Crossroad Crooks self-titled debut album finds each band member prominently in their element. The trio work in symbiosis to create a rollicking ride and an effective message. Out now, the Connecticut-based alt-rock group culminated years of experiences and infused intentionality by every standard to their 8-track record. “The songs sat as rough demo ideas, making us stew over every nook and cranny of each part up until this point. Others were written far more recently, but they cover a range of musical elements and lyrical themes,” the band explains.

Spanning subjects as far and wide as love lost to gun violence, the group explains that stagnation was nowhere a part of the album. “No one track is exactly alike from track one to track eight. I like to think it’s musically cohesive, but not redundant.” In this way, it’s the band’s dynamicism, a trademark of their musicality from the beginning, that sets Crossroad Crooks apart. There’s something to be found in the album for almost any kind of listener, from head-banging rock ’n’ roll, passionate vocals, melodic experimentation to heartfelt lyricism.

The group, composed of Mika Davis-Penta (vocals and drums), John Leonard (guitar and production), and Jedd Chlebowski (bass), work skillfully to create a well-rounded record that feels raw in essence but precise in practice. There was no detail foregone, as the band plays with impassioned and technical brilliance. Tracks like “As She Was,” a gut-wrenching song about the realities of moving forward from a relationship that once was, is a moment in which Davis-Penta’s pristine vocals are able to shine.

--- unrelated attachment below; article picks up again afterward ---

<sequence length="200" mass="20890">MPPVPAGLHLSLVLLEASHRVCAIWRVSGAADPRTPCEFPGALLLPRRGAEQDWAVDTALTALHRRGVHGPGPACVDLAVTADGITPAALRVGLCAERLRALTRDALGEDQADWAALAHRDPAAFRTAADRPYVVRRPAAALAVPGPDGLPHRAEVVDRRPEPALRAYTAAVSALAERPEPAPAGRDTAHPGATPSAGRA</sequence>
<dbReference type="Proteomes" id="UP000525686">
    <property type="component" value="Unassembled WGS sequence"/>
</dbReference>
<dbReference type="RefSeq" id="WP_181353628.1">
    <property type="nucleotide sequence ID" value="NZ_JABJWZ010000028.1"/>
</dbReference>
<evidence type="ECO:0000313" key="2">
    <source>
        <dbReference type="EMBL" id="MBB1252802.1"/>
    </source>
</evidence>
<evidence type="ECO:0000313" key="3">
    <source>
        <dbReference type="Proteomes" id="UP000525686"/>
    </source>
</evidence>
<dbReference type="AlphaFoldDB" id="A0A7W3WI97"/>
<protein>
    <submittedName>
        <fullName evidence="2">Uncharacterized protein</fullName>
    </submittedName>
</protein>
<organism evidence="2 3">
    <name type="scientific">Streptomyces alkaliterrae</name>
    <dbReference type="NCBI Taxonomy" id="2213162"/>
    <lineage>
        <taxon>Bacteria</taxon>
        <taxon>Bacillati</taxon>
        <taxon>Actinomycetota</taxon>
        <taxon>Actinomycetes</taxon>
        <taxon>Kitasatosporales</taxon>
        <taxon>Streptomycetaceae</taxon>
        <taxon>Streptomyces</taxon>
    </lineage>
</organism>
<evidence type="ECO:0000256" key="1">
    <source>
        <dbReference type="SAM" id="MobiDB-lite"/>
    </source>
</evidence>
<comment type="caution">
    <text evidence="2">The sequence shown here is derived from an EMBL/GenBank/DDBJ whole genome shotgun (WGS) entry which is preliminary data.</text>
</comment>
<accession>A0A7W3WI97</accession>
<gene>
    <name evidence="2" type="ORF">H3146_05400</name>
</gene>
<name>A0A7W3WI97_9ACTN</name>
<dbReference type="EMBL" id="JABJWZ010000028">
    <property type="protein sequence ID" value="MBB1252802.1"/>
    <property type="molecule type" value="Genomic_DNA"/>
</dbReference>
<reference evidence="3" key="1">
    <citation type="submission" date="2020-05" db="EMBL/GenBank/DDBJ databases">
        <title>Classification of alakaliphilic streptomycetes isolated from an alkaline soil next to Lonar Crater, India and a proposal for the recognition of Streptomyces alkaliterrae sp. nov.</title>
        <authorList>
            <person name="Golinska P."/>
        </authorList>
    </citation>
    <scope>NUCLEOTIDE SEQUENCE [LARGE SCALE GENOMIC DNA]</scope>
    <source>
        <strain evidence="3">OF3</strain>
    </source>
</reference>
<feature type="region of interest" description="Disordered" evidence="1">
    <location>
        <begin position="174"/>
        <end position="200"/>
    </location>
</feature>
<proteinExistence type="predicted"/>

On the other hand, their reimagined version of The Animal’s classic track “House of the Rising Sun” allows Leonard’s polished yet raucous guitar solo a moment in the spotlight. And, of course, it’s Chlebowski’s bass playing that serves to elevate their harmonies with an undeniable groove. In conjunction, the trio is categorically powerful as they speak bluntly about the turmoil of life and its complexities. Crossroad Crooks is an album both of surrender and resilience, as the group bears it all in the name of rock.

Cover Art for ‘Crossroad Crooks’ by Crossroad Crooks
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